It is St. Lucia’s Day, the day the poet John Donne called “the year’s midnight.” It is a short, dark day even here in Florida, thanks to a windy, rainy nor’easter.
The firstborn and I are determined to mark the day as they would in Sweden. Whether this is because of our drop of shared Swedish blood, or because we are firstborn girls, I’m not sure. But, we do it.
We make a crown: soft wool felt for the evergreen leaves, battery-powered candles for the light. She lays out a white nightgown and red ribbon sash while I set her alarm clock. She’s never used an alarm clock, and I must show her three times how to turn it off. She practices her lines for me one more time: “St. Lucia invites you to breakfast!”
We forego the traditional saffron buns, but the gingerbread cookie replacements are prepped and waiting on a tray.
“Goodnight, Lucy/Lily,” I say, as I shut her bedroom door on the eve of Lucy’s day.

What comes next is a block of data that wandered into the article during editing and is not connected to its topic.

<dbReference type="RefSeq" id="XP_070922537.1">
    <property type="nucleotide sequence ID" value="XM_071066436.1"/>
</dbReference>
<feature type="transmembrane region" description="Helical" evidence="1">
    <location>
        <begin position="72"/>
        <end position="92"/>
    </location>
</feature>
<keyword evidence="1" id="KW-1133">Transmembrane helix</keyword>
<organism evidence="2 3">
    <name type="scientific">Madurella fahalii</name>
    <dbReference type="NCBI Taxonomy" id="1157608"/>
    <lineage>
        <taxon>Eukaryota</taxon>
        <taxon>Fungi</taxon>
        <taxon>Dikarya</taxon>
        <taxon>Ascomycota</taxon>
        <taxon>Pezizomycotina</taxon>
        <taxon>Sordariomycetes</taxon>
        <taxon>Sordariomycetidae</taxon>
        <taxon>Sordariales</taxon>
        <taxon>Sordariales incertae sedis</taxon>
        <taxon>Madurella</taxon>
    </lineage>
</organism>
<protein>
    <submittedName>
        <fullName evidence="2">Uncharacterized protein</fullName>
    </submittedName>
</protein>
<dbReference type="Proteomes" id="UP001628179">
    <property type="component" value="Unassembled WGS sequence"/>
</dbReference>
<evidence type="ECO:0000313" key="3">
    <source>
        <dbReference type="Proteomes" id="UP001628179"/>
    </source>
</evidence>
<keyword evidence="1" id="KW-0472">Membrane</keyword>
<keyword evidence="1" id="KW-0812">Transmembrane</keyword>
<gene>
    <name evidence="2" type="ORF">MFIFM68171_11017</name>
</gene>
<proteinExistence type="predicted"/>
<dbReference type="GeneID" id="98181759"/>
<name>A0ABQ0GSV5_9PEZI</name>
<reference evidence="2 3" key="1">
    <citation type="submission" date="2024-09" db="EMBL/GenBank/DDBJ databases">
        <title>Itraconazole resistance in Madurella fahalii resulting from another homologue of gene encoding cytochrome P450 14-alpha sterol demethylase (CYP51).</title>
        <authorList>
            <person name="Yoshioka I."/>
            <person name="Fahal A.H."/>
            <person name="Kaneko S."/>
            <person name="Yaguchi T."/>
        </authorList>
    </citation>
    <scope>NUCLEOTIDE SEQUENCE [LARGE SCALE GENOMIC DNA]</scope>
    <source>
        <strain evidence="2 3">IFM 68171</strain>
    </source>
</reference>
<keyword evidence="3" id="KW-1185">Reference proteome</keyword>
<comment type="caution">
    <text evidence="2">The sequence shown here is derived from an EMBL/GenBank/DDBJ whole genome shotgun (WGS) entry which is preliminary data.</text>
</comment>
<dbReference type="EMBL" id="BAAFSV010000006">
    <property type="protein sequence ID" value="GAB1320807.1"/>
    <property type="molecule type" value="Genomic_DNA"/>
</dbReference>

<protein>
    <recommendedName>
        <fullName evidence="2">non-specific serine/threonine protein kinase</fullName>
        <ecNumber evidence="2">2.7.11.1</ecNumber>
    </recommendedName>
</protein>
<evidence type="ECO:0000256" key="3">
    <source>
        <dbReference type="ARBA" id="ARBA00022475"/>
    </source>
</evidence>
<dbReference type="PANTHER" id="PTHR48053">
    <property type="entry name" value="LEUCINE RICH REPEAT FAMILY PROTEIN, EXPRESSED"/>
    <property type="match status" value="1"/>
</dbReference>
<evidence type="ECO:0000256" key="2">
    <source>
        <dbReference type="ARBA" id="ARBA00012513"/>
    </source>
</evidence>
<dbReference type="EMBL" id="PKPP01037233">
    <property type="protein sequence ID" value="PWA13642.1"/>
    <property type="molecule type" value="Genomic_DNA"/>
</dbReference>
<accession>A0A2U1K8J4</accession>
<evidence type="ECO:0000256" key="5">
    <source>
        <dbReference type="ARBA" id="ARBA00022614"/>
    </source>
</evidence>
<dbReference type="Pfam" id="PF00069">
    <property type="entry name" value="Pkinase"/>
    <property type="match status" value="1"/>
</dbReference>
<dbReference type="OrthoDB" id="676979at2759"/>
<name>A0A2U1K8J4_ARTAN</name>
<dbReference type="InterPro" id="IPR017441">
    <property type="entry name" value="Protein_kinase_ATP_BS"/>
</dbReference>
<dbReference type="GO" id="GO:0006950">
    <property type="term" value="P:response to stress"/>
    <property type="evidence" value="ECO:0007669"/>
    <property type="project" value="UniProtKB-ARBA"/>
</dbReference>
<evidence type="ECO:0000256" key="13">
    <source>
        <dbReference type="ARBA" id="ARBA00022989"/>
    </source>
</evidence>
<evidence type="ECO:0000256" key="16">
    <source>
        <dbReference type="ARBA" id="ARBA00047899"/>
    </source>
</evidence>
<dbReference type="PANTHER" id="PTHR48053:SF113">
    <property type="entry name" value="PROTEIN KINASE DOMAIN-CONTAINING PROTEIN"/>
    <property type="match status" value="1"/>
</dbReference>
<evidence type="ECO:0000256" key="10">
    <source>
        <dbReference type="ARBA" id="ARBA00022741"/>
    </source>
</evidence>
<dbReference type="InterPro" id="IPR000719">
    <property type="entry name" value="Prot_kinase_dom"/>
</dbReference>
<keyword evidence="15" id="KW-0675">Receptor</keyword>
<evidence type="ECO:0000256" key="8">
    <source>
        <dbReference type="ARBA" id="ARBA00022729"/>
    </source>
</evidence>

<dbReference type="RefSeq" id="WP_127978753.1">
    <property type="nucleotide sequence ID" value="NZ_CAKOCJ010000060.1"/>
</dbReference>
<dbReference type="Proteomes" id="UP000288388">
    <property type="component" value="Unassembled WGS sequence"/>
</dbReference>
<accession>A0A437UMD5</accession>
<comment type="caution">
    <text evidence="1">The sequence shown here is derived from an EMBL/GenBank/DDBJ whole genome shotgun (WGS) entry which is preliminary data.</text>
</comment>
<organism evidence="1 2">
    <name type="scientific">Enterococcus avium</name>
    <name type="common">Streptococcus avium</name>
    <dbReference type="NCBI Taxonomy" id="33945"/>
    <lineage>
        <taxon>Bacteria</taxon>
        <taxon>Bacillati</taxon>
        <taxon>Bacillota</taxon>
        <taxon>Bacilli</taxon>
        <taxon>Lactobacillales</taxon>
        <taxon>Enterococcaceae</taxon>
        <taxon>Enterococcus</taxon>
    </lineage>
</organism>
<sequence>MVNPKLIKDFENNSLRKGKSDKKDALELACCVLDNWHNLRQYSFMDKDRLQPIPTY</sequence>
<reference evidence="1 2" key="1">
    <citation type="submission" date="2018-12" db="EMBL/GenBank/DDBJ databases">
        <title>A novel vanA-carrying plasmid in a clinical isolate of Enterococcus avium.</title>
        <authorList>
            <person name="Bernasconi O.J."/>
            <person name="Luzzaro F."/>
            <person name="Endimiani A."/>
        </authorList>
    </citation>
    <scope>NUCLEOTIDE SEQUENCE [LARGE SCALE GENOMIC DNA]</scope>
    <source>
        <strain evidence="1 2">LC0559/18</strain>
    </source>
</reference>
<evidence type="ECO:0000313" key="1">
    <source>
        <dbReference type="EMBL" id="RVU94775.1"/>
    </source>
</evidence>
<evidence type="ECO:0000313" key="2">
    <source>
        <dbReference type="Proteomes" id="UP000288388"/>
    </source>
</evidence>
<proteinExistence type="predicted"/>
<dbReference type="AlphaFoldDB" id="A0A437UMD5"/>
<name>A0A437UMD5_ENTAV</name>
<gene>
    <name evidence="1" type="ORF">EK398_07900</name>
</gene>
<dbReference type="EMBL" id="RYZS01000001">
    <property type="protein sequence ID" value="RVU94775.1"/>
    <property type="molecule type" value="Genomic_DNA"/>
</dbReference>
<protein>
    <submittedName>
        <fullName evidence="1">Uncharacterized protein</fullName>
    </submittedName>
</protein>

Tiptoeing through the dark hallway, straining my eyes to avoid the Lego casualties scattered across the tile, I remember how dark my days were before this girl. Those days of praying and waiting and living without.
I remember, too, how bright the full moon was that winter night when I first knew that she was on her way. Nine years ago it was a bright light of answered prayer, of hopes fulfilled.
It is winter again. I know now that when the days are short and the nights are long, the only right way to see ahead is to look back.
So, I look back and remember: “… weeping may remain for a night, but rejoicing comes in the morning” Psalm 30:5.